History – Macau

History of Macau

Macau became a colony of the Portuguese empire in 1557. It was lent to Portugal as a trading post but remained under Chinese authority and sovereignty. Self-administration was next achieved in the year 1840s. When the Qing dynasty and Portugal signed the Sino-Portuguese Treaty of Peking in 1887, the treaty terms made Macau a Portuguese territory again until 1999, when it was handed over to China. Macau was the last extant European territory in continental (on-shore) Asia.

Jorge Álvares (died July 8, 1521) is credited as the first European explorer to have reached China and Hong Kong by sea. In May 1513, Álvares sailed under the Portuguese Malacca captain Rui de Brito Patalim in a junk from Pegu. These were eventually consolidated at Macau which boomed with a virtual monopoly on trade between China and Japan and between both nations and Europe.

As well as being an important trading post, Macau was a center of activity for Catholic missionaries, as it was seen as a gateway for the conversion of the vast populations of China and Japan. Jesuits had first arrived in the 1560s and were followed by Dominicans in the 1580s. Due to the prosperity it was enjoying and its privileged location, other European nations began casting envious looks at Macau and plotted to seize it from Portugal. The Dutch actually tried to invade the city in 1622 but were repulsed.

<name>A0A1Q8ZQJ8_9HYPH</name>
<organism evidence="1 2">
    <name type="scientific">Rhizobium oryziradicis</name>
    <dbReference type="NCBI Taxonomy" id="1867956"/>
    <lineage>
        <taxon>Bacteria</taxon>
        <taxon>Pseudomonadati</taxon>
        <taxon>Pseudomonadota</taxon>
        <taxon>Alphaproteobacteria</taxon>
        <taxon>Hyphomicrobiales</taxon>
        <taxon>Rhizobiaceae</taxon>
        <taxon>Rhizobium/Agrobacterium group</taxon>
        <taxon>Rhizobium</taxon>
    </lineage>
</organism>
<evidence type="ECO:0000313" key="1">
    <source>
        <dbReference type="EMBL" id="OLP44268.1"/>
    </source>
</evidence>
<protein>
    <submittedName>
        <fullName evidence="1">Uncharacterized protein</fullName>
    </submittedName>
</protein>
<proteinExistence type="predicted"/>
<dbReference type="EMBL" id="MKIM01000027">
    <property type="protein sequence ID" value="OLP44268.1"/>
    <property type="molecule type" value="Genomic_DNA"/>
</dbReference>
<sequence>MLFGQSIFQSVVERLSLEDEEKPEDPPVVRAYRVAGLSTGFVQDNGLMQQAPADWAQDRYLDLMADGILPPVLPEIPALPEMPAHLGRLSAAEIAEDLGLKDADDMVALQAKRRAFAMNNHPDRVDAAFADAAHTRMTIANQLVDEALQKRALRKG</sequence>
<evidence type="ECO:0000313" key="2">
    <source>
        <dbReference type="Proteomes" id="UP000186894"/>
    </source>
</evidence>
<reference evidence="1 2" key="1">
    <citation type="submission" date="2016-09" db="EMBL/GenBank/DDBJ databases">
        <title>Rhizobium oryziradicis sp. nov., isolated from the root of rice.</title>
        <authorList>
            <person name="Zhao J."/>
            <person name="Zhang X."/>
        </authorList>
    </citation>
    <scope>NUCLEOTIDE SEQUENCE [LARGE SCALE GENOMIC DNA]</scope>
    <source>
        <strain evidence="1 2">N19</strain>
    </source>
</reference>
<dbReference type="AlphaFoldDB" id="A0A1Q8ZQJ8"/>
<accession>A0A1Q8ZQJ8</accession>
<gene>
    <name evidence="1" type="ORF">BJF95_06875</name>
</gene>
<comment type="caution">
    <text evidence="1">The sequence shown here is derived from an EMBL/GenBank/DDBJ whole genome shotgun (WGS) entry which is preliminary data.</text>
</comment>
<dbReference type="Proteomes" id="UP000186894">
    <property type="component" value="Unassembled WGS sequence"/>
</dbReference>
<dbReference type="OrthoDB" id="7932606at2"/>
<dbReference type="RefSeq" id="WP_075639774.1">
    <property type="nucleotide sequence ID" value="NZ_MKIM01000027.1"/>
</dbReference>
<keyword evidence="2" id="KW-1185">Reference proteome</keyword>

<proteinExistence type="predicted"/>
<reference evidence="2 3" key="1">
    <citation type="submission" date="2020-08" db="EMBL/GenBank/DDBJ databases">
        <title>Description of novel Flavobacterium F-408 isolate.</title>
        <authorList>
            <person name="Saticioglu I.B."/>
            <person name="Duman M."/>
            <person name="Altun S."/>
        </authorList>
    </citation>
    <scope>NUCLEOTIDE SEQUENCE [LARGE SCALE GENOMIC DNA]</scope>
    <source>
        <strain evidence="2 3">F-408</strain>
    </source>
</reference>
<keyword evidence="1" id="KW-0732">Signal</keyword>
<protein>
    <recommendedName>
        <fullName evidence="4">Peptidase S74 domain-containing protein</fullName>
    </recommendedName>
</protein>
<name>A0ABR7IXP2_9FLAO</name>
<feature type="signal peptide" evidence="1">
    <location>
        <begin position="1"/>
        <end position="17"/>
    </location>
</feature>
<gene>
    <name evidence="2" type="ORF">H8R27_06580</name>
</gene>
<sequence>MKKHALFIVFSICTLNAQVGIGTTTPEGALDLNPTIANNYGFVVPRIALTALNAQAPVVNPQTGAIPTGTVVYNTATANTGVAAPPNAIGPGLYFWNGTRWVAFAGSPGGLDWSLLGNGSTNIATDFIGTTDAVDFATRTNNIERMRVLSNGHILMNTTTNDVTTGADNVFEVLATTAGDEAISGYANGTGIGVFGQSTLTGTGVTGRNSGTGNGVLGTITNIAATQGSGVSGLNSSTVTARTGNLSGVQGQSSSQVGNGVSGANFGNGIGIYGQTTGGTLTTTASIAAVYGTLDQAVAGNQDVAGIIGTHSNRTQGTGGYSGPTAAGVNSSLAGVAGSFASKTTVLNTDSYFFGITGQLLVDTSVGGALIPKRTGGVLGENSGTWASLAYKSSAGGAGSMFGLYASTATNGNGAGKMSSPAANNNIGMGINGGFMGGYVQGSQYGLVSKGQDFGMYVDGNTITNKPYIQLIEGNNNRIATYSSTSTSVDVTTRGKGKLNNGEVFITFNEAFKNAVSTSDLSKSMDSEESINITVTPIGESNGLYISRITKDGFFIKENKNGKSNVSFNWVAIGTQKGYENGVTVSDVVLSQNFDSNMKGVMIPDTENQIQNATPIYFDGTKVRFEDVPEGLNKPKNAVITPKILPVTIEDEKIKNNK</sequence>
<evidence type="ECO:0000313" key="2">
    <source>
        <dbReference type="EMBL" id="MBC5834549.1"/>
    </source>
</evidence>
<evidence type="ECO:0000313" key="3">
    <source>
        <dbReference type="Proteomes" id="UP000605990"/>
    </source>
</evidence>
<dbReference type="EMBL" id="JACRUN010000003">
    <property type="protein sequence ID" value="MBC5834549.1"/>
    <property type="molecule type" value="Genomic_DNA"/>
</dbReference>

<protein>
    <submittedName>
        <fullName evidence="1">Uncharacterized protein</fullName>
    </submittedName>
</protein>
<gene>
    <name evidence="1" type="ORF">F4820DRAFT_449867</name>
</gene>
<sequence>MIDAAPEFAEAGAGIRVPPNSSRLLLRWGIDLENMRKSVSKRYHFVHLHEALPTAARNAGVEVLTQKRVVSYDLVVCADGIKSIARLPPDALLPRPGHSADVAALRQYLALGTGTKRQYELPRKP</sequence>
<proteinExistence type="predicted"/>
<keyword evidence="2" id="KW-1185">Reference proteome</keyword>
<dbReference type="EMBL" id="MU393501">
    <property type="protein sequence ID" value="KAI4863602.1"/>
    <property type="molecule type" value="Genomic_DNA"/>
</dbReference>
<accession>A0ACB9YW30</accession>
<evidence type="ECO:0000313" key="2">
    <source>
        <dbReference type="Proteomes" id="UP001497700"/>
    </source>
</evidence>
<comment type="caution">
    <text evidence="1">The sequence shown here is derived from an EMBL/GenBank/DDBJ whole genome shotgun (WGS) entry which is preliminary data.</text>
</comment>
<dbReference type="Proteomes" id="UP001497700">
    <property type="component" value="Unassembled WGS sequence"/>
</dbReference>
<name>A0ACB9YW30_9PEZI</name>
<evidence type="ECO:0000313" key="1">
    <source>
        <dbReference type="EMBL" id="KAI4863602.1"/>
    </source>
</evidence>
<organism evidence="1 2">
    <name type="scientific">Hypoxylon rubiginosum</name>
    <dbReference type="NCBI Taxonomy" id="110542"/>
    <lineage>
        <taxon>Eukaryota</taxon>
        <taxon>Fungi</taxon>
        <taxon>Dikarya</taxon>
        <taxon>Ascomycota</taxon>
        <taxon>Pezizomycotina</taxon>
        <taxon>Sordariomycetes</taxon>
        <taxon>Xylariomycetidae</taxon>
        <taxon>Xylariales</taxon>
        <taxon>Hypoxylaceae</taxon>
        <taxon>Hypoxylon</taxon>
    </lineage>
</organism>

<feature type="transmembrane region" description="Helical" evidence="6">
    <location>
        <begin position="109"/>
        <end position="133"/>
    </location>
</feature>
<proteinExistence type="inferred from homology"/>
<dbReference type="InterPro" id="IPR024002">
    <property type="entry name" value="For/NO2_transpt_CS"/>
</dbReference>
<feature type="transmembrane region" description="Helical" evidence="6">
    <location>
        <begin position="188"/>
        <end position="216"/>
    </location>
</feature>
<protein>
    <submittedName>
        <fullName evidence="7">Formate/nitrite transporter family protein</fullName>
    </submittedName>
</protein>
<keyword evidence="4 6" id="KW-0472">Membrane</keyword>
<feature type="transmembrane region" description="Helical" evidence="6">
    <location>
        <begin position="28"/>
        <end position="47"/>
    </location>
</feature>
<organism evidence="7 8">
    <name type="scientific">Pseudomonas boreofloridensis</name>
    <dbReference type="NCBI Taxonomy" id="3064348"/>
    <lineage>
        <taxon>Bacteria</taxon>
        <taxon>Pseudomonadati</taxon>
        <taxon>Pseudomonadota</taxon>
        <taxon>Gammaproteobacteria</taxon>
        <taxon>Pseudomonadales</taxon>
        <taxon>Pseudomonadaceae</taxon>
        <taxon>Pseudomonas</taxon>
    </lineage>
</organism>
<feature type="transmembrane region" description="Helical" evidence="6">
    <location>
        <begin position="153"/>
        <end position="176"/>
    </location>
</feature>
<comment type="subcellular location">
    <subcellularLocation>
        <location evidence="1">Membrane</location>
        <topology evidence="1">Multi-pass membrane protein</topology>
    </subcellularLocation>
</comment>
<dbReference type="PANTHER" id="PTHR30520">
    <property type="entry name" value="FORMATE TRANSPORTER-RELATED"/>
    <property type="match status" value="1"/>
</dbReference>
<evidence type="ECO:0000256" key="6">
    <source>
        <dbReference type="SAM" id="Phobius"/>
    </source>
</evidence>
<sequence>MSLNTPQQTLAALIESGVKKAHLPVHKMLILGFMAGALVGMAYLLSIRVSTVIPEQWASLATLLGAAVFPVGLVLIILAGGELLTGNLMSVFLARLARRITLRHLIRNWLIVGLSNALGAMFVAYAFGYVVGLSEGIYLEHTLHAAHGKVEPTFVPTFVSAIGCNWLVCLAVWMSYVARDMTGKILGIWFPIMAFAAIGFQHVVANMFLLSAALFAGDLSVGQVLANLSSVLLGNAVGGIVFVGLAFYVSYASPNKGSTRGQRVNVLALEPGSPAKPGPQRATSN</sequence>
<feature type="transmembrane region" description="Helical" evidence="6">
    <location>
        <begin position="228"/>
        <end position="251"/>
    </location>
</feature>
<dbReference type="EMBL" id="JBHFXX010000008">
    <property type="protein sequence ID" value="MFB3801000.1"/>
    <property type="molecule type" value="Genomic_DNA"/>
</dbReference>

As time passed by and other trading nations from the west sent missions to China, Macau became the summer residence for the Taipans (great traders) who retreated from their "factories" in Guangzhou (better known perhaps as Canton) to await the opening of the trading season.

History of Macau

In 1841, the British settled in Hong Kong, an island 40 miles east-northeast of Macau. Its deep-water attracted ships and trade started shifting to the Crown Colony. The economic importance of Macau declined as Hong Kong developed into one of the world's major commercial centres. Nevertheless, Macau is still regarded as an important distribution outlet for Rice, Fish, Piece Goods and other Chinese Products and enjoys an active manufacturing and exporting business, mainly in textiles, garments, toys, electronics and footwear.

Although Macau has witnessed many changes during its 440 years of existence, it has always been a stronghold of Portuguese presence and culture in the Far East. Macau has proudly flown Portugal's flag continuously even when the Motherland's throne was occupied by a foreign king, in the 17th century. When Portuguese rule was re-established, 60 years later, the city of Macau was granted the official name of:
(City of the Name of God, Macau, There is None More Loyal).


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